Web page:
UWSMPH earns Spencer Foreman Award for Community Service

Reprinted from the UWSMPH online news site www.med.wisc.edu

MADISON – Urban, rural, and everything in between: the numerous outreach and community service projects and programs undertaken by the University of Wisconsin School of Medicine and Public Health (SMPH) have earned the school the Spencer Foreman Award for Outstanding Community Service. The national award is one of the highest honors among medical schools.

The award was presented to Dr. Robert Golden, dean of the School of Medicine and Public Health, by the Association of American Medical Colleges (AAMC) at its annual meeting in Philadelphia on Saturday, November 2.

“We are absolutely thrilled and extremely proud to receive this national recognition, but more than that, we are really grateful to all of our partners across the state who’ve made this possible,” said Dean Golden. “It’s wonderful to receive confirmation that our radical vision of becoming the first-ever school of medicine and public health has pushed forward the Wisconsin Idea in new and dramatic ways.

According to the AAMC, the annual award honors a member institution for its major, long-standing organizational commitments to addressing community needs that are not being met through traditional health delivery systems.

“AAMC is proud to continue the legacy of Dr. Spike Foreman by recognizing medical schools and teaching hospitals that are elevating the health of local and global communities,” said AAMC President and CEO Dr. Darrell Kirch. “We congratulate the University of Wisconsin School of Medicine and Public Health for their transformative community partnerships and programs, which have enhanced the health of people in Wisconsin and beyond.”

“It’s the people in organizations across Wisconsin that created the substance that led to this award - people like Sharon Adams of Walnut Way, and organizational partnerships in La Crosse, Marshfield, Milwaukee, and all across the state,” said Dean Golden. “This award is a confirmation of the efforts of all of our wonderful statewide collaborations.”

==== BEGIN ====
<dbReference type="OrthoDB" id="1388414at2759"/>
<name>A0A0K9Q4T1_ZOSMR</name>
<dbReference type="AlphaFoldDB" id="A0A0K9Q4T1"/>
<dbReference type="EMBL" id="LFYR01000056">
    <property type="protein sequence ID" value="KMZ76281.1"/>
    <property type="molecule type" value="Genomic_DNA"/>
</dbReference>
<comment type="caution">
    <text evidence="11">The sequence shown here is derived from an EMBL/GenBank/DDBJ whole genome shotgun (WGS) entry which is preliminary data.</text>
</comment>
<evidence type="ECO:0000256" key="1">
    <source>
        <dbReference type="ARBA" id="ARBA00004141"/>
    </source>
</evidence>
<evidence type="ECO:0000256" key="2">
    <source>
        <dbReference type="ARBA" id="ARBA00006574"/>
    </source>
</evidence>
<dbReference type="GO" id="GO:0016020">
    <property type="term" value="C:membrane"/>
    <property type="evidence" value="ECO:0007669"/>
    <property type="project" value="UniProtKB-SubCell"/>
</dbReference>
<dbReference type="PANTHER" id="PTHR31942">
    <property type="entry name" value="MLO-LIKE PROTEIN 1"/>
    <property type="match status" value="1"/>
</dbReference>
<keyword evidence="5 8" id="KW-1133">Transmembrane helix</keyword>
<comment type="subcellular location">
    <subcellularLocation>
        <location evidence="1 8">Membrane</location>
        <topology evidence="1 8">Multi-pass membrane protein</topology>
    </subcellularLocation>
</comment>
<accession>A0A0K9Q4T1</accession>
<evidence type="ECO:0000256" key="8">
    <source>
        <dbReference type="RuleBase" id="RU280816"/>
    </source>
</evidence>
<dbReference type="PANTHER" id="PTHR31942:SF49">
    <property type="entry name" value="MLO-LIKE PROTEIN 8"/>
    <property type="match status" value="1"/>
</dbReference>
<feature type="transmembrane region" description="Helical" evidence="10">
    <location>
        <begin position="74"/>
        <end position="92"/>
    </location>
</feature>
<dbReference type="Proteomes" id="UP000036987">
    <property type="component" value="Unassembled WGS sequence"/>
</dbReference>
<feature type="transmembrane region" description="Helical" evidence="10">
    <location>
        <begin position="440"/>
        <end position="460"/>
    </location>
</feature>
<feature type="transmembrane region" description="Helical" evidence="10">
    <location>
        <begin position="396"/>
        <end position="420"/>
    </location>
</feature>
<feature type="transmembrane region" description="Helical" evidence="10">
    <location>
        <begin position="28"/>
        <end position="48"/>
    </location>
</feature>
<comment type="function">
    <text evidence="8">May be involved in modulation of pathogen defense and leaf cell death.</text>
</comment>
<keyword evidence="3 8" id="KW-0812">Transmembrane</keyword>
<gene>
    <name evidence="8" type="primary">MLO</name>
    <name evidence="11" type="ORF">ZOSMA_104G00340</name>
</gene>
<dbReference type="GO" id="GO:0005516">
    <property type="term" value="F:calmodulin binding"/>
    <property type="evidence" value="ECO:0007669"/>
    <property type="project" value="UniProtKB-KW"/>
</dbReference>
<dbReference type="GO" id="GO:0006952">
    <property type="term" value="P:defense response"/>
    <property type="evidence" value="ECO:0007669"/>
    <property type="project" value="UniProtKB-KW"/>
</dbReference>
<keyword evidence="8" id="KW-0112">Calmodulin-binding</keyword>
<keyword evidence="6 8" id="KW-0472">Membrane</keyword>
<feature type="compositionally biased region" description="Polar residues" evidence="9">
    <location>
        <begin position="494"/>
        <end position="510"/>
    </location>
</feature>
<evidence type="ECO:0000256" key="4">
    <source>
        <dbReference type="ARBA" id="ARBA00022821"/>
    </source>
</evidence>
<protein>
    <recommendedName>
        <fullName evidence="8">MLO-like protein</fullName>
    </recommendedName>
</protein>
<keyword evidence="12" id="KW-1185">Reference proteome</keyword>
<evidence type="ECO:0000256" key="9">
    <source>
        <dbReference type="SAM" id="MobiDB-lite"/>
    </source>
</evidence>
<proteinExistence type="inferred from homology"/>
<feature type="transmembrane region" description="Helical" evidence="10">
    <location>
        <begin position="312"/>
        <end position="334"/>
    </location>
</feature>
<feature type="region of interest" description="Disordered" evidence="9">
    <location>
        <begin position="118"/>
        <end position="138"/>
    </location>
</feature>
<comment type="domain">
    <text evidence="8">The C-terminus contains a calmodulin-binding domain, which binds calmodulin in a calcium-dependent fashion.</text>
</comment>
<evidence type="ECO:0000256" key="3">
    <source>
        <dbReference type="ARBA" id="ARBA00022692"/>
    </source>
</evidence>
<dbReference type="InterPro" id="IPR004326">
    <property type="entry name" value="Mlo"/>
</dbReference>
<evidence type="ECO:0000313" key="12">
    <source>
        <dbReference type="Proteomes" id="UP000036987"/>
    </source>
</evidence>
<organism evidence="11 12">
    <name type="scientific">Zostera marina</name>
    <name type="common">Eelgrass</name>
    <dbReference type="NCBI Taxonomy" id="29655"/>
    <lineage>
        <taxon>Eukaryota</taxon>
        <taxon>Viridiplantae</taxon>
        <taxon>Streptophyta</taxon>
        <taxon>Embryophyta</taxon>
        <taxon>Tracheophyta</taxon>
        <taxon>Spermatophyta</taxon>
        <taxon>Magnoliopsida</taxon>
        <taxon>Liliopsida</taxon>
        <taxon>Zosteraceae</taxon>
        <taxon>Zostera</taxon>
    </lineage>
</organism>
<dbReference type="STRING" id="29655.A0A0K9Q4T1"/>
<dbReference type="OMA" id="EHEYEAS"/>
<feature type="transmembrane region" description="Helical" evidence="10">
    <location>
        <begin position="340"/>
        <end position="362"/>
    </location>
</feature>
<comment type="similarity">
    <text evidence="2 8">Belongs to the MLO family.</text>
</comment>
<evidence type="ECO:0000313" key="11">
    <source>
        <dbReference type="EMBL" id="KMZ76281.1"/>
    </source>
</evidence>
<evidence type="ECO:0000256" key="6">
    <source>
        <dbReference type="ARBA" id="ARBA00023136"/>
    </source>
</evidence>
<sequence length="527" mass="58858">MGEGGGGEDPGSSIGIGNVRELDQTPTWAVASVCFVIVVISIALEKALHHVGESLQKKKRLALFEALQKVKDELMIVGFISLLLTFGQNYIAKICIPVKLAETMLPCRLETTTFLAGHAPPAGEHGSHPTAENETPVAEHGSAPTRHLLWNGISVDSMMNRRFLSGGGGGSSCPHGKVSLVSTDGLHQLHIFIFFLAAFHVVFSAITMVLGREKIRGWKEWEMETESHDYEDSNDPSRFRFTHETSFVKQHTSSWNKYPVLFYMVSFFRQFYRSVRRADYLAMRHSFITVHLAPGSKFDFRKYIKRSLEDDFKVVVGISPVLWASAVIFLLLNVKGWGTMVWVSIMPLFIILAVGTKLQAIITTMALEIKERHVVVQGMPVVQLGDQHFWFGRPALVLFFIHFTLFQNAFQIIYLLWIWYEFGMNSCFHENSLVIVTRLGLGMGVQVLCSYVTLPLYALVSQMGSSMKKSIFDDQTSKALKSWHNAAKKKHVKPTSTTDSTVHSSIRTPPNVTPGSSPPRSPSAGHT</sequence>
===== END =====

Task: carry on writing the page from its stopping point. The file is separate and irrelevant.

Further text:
The AAMC is a nonprofit organization that represents all 141 accredited medical schools in the United States and 17 in Canada, and nearly 400 major teaching hospitals and health systems, including 51 Department of Veterans Affairs medical centers.

“Our educational programs are committed to addressing health disparities in both rural and urban communities throughout the state of Wisconsin,” said Dr. Elizabeth Petty, senior associate dean of academic affairs at the School of Medicine and Public Health. “To really attack health disparities and prevent issues upstream, rather than focusing only on diagnosing and treating diseases in the clinic and hospital, it’s important to not only work with individuals, but also with communities and populations to figure out what we can do to improve health that will truly make an impact in those communities.”

The UW School of Medicine and Public Health is the nation’s first school of both medicine and public health, integrating the two disciplines to develop new approaches for diagnosing, treating, and preventing illness in both individuals and populations.

The Wisconsin Partnership Program, which represents the far-reaching commitment of the School of Medicine and Public Health to improve the health of the people of Wisconsin, has provided more than $128 million in grants since 2004 for programs and initiatives that encompass community-academic partnerships.